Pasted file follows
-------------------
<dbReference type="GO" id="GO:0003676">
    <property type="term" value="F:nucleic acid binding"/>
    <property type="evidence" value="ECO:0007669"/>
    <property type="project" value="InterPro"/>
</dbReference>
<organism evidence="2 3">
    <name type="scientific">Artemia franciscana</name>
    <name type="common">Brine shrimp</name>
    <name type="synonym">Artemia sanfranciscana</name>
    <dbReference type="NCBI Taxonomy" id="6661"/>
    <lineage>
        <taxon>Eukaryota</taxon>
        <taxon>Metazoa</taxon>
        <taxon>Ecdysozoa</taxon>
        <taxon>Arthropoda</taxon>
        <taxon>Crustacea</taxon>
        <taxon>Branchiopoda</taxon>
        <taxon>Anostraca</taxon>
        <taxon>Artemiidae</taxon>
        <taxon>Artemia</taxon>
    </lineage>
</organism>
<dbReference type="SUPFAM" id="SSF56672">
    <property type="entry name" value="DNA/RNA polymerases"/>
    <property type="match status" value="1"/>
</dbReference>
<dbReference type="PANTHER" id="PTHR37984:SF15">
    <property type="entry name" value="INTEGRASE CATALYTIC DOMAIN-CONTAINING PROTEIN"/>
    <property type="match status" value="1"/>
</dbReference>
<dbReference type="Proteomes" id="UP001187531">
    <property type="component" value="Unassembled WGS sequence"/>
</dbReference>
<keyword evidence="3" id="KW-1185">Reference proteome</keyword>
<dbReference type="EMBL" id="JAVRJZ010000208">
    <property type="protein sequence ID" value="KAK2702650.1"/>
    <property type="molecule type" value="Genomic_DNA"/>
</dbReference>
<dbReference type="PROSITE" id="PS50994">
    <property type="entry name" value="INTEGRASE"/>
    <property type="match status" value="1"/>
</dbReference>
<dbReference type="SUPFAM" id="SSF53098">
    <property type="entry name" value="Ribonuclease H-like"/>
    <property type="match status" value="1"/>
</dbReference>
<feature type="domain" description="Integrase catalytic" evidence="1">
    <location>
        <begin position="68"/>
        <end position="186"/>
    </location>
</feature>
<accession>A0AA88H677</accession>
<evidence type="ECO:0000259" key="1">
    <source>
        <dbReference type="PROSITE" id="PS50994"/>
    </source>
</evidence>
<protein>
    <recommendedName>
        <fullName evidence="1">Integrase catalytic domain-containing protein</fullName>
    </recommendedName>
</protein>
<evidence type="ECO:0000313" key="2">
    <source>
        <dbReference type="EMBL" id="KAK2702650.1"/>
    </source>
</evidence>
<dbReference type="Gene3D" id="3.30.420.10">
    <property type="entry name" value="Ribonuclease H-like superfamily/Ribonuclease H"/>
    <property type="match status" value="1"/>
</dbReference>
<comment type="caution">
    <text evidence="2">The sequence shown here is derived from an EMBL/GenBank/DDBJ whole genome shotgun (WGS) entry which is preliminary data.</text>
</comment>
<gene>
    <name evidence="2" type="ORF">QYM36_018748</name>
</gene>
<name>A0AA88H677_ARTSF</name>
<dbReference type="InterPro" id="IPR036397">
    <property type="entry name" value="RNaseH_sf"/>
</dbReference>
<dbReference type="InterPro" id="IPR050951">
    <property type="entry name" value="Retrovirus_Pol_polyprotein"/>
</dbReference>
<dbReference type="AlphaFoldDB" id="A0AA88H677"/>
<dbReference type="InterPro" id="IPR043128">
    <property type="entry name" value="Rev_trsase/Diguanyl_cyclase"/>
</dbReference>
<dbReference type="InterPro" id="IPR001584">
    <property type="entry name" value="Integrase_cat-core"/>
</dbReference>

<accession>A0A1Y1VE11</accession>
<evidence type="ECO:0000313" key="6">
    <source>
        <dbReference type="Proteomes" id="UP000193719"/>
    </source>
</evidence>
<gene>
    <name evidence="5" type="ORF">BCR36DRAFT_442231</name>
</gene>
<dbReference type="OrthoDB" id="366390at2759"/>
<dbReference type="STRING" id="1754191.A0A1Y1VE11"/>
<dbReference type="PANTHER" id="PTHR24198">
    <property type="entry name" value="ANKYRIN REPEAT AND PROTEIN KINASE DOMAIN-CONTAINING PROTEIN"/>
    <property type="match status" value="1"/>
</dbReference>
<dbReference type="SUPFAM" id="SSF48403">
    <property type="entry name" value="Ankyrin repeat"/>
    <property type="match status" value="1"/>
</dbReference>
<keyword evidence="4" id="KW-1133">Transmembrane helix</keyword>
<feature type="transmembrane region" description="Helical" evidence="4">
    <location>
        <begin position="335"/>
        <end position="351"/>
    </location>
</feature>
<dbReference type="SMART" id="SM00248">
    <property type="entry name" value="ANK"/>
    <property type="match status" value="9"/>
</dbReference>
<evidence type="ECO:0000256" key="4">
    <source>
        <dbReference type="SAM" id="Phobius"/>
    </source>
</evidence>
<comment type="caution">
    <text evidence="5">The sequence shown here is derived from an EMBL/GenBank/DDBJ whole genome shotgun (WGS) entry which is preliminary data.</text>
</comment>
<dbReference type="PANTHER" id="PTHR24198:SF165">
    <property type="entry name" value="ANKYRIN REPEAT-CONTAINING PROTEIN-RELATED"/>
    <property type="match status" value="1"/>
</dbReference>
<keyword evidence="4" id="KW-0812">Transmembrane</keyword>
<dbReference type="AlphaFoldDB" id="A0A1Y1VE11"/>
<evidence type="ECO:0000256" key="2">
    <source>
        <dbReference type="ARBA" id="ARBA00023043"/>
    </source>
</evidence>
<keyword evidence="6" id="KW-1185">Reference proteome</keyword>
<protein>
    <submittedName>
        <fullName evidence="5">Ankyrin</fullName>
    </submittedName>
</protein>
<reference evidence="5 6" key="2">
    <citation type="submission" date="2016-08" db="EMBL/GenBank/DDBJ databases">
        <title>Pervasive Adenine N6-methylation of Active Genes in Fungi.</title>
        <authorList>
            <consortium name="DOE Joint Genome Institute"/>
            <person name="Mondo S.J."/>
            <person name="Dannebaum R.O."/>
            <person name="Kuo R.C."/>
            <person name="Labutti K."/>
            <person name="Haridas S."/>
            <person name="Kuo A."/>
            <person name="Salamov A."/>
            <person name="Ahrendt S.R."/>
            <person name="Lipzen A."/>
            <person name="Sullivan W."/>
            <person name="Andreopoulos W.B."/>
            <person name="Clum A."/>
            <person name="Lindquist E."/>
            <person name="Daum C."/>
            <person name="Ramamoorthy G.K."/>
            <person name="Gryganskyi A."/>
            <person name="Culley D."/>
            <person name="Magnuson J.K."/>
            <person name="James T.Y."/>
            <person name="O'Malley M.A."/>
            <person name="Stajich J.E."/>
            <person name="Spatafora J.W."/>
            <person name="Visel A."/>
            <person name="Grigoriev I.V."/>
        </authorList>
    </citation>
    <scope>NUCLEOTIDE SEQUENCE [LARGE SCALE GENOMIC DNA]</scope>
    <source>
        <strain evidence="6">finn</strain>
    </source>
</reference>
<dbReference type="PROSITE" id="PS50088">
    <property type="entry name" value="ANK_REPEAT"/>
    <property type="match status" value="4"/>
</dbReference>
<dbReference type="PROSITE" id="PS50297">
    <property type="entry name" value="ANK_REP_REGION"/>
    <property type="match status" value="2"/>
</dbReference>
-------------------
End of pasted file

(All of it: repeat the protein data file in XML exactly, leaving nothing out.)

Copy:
<dbReference type="GO" id="GO:0003676">
    <property type="term" value="F:nucleic acid binding"/>
    <property type="evidence" value="ECO:0007669"/>
    <property type="project" value="InterPro"/>
</dbReference>
<organism evidence="2 3">
    <name type="scientific">Artemia franciscana</name>
    <name type="common">Brine shrimp</name>
    <name type="synonym">Artemia sanfranciscana</name>
    <dbReference type="NCBI Taxonomy" id="6661"/>
    <lineage>
        <taxon>Eukaryota</taxon>
        <taxon>Metazoa</taxon>
        <taxon>Ecdysozoa</taxon>
        <taxon>Arthropoda</taxon>
        <taxon>Crustacea</taxon>
        <taxon>Branchiopoda</taxon>
        <taxon>Anostraca</taxon>
        <taxon>Artemiidae</taxon>
        <taxon>Artemia</taxon>
    </lineage>
</organism>
<dbReference type="SUPFAM" id="SSF56672">
    <property type="entry name" value="DNA/RNA polymerases"/>
    <property type="match status" value="1"/>
</dbReference>
<dbReference type="PANTHER" id="PTHR37984:SF15">
    <property type="entry name" value="INTEGRASE CATALYTIC DOMAIN-CONTAINING PROTEIN"/>
    <property type="match status" value="1"/>
</dbReference>
<dbReference type="Proteomes" id="UP001187531">
    <property type="component" value="Unassembled WGS sequence"/>
</dbReference>
<keyword evidence="3" id="KW-1185">Reference proteome</keyword>
<dbReference type="EMBL" id="JAVRJZ010000208">
    <property type="protein sequence ID" value="KAK2702650.1"/>
    <property type="molecule type" value="Genomic_DNA"/>
</dbReference>
<dbReference type="PROSITE" id="PS50994">
    <property type="entry name" value="INTEGRASE"/>
    <property type="match status" value="1"/>
</dbReference>
<dbReference type="SUPFAM" id="SSF53098">
    <property type="entry name" value="Ribonuclease H-like"/>
    <property type="match status" value="1"/>
</dbReference>
<feature type="domain" description="Integrase catalytic" evidence="1">
    <location>
        <begin position="68"/>
        <end position="186"/>
    </location>
</feature>
<accession>A0AA88H677</accession>
<evidence type="ECO:0000259" key="1">
    <source>
        <dbReference type="PROSITE" id="PS50994"/>
    </source>
</evidence>
<protein>
    <recommendedName>
        <fullName evidence="1">Integrase catalytic domain-containing protein</fullName>
    </recommendedName>
</protein>
<evidence type="ECO:0000313" key="2">
    <source>
        <dbReference type="EMBL" id="KAK2702650.1"/>
    </source>
</evidence>
<dbReference type="Gene3D" id="3.30.420.10">
    <property type="entry name" value="Ribonuclease H-like superfamily/Ribonuclease H"/>
    <property type="match status" value="1"/>
</dbReference>
<comment type="caution">
    <text evidence="2">The sequence shown here is derived from an EMBL/GenBank/DDBJ whole genome shotgun (WGS) entry which is preliminary data.</text>
</comment>
<gene>
    <name evidence="2" type="ORF">QYM36_018748</name>
</gene>
<name>A0AA88H677_ARTSF</name>
<dbReference type="InterPro" id="IPR036397">
    <property type="entry name" value="RNaseH_sf"/>
</dbReference>
<dbReference type="InterPro" id="IPR050951">
    <property type="entry name" value="Retrovirus_Pol_polyprotein"/>
</dbReference>
<dbReference type="AlphaFoldDB" id="A0AA88H677"/>
<dbReference type="InterPro" id="IPR043128">
    <property type="entry name" value="Rev_trsase/Diguanyl_cyclase"/>
</dbReference>
<dbReference type="InterPro" id="IPR001584">
    <property type="entry name" value="Integrase_cat-core"/>
</dbReference>

<accession>A0A1Y1VE11</accession>
<evidence type="ECO:0000313" key="6">
    <source>
        <dbReference type="Proteomes" id="UP000193719"/>
    </source>
</evidence>
<gene>
    <name evidence="5" type="ORF">BCR36DRAFT_442231</name>
</gene>
<dbReference type="OrthoDB" id="366390at2759"/>
<dbReference type="STRING" id="1754191.A0A1Y1VE11"/>
<dbReference type="PANTHER" id="PTHR24198">
    <property type="entry name" value="ANKYRIN REPEAT AND PROTEIN KINASE DOMAIN-CONTAINING PROTEIN"/>
    <property type="match status" value="1"/>
</dbReference>
<dbReference type="SUPFAM" id="SSF48403">
    <property type="entry name" value="Ankyrin repeat"/>
    <property type="match status" value="1"/>
</dbReference>
<keyword evidence="4" id="KW-1133">Transmembrane helix</keyword>
<feature type="transmembrane region" description="Helical" evidence="4">
    <location>
        <begin position="335"/>
        <end position="351"/>
    </location>
</feature>
<dbReference type="SMART" id="SM00248">
    <property type="entry name" value="ANK"/>
    <property type="match status" value="9"/>
</dbReference>
<evidence type="ECO:0000256" key="4">
    <source>
        <dbReference type="SAM" id="Phobius"/>
    </source>
</evidence>
<comment type="caution">
    <text evidence="5">The sequence shown here is derived from an EMBL/GenBank/DDBJ whole genome shotgun (WGS) entry which is preliminary data.</text>
</comment>
<dbReference type="PANTHER" id="PTHR24198:SF165">
    <property type="entry name" value="ANKYRIN REPEAT-CONTAINING PROTEIN-RELATED"/>
    <property type="match status" value="1"/>
</dbReference>
<keyword evidence="4" id="KW-0812">Transmembrane</keyword>
<dbReference type="AlphaFoldDB" id="A0A1Y1VE11"/>
<evidence type="ECO:0000256" key="2">
    <source>
        <dbReference type="ARBA" id="ARBA00023043"/>
    </source>
</evidence>
<keyword evidence="6" id="KW-1185">Reference proteome</keyword>
<protein>
    <submittedName>
        <fullName evidence="5">Ankyrin</fullName>
    </submittedName>
</protein>
<reference evidence="5 6" key="2">
    <citation type="submission" date="2016-08" db="EMBL/GenBank/DDBJ databases">
        <title>Pervasive Adenine N6-methylation of Active Genes in Fungi.</title>
        <authorList>
            <consortium name="DOE Joint Genome Institute"/>
            <person name="Mondo S.J."/>
            <person name="Dannebaum R.O."/>
            <person name="Kuo R.C."/>
            <person name="Labutti K."/>
            <person name="Haridas S."/>
            <person name="Kuo A."/>
            <person name="Salamov A."/>
            <person name="Ahrendt S.R."/>
            <person name="Lipzen A."/>
            <person name="Sullivan W."/>
            <person name="Andreopoulos W.B."/>
            <person name="Clum A."/>
            <person name="Lindquist E."/>
            <person name="Daum C."/>
            <person name="Ramamoorthy G.K."/>
            <person name="Gryganskyi A."/>
            <person name="Culley D."/>
            <person name="Magnuson J.K."/>
            <person name="James T.Y."/>
            <person name="O'Malley M.A."/>
            <person name="Stajich J.E."/>
            <person name="Spatafora J.W."/>
            <person name="Visel A."/>
            <person name="Grigoriev I.V."/>
        </authorList>
    </citation>
    <scope>NUCLEOTIDE SEQUENCE [LARGE SCALE GENOMIC DNA]</scope>
    <source>
        <strain evidence="6">finn</strain>
    </source>
</reference>
<dbReference type="PROSITE" id="PS50088">
    <property type="entry name" value="ANK_REPEAT"/>
    <property type="match status" value="4"/>
</dbReference>
<dbReference type="PROSITE" id="PS50297">
    <property type="entry name" value="ANK_REP_REGION"/>
    <property type="match status" value="2"/>
</dbReference>